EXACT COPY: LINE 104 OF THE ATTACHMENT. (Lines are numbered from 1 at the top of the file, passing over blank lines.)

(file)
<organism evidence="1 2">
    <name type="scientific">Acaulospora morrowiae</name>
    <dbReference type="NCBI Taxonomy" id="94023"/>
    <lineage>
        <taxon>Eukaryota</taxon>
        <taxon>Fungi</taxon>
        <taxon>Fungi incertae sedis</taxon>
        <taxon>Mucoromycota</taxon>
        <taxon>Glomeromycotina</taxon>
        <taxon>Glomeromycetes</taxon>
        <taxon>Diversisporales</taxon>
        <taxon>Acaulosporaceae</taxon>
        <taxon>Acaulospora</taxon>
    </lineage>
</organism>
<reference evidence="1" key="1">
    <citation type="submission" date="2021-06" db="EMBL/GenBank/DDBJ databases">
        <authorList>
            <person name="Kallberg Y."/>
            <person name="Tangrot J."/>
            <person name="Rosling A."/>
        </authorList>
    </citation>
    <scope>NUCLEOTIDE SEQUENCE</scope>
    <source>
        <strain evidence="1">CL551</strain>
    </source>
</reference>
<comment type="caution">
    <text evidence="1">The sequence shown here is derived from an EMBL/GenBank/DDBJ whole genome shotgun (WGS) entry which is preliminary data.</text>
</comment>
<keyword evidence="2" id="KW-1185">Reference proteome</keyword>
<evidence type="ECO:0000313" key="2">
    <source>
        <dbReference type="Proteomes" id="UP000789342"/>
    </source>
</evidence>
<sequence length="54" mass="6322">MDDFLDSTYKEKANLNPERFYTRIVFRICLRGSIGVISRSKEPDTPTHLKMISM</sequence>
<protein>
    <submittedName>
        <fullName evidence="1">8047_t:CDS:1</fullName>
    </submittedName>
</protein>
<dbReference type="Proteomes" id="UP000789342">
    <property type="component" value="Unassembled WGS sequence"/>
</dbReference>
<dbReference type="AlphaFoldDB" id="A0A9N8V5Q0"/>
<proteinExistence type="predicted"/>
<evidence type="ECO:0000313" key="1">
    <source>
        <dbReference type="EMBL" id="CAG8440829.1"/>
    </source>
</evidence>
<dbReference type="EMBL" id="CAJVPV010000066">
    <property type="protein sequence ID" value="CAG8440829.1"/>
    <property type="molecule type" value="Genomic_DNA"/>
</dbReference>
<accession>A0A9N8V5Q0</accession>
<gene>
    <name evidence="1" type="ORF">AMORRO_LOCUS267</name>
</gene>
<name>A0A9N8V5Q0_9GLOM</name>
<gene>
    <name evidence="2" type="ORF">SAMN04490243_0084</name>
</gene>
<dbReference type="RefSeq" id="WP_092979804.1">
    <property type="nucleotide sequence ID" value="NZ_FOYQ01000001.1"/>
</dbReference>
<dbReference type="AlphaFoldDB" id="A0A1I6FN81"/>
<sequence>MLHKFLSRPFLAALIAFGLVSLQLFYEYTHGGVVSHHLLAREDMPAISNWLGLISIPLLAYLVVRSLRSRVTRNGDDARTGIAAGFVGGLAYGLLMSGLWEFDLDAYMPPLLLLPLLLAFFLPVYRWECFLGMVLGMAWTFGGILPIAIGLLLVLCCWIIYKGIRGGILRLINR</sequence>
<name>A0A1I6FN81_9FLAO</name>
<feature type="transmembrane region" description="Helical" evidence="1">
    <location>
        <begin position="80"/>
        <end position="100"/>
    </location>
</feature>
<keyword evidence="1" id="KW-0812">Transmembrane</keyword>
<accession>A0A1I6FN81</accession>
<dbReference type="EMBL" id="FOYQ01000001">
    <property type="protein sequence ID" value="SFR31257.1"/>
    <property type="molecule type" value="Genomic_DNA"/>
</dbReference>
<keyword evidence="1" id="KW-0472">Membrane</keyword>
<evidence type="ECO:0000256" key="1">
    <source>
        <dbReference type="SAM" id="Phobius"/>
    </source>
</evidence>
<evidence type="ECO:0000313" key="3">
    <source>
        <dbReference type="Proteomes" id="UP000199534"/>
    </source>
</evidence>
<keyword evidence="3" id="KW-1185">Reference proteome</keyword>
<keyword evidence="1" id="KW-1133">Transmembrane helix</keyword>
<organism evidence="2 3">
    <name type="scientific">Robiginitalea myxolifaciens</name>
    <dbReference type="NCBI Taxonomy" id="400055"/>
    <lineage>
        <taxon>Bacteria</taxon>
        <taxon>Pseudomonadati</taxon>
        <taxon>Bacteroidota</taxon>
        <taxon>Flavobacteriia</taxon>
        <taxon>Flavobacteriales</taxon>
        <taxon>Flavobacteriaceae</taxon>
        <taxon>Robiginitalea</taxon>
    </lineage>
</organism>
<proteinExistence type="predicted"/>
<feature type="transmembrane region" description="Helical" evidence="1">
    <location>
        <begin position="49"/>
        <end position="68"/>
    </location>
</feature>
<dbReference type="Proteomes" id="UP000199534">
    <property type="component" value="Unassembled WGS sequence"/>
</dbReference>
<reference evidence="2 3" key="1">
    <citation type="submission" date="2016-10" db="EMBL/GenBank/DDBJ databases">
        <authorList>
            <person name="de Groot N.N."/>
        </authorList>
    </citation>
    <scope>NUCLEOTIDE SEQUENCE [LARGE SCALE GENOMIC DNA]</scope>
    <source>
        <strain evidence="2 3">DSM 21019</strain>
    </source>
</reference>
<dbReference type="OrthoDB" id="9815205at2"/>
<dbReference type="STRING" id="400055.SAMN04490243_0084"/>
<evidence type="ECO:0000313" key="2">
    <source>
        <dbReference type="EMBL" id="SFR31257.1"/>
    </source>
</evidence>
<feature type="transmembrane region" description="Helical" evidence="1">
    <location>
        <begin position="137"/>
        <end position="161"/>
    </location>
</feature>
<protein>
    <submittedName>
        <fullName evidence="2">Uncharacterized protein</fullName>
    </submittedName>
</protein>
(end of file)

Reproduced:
        <taxon>Flavobacteriia</taxon>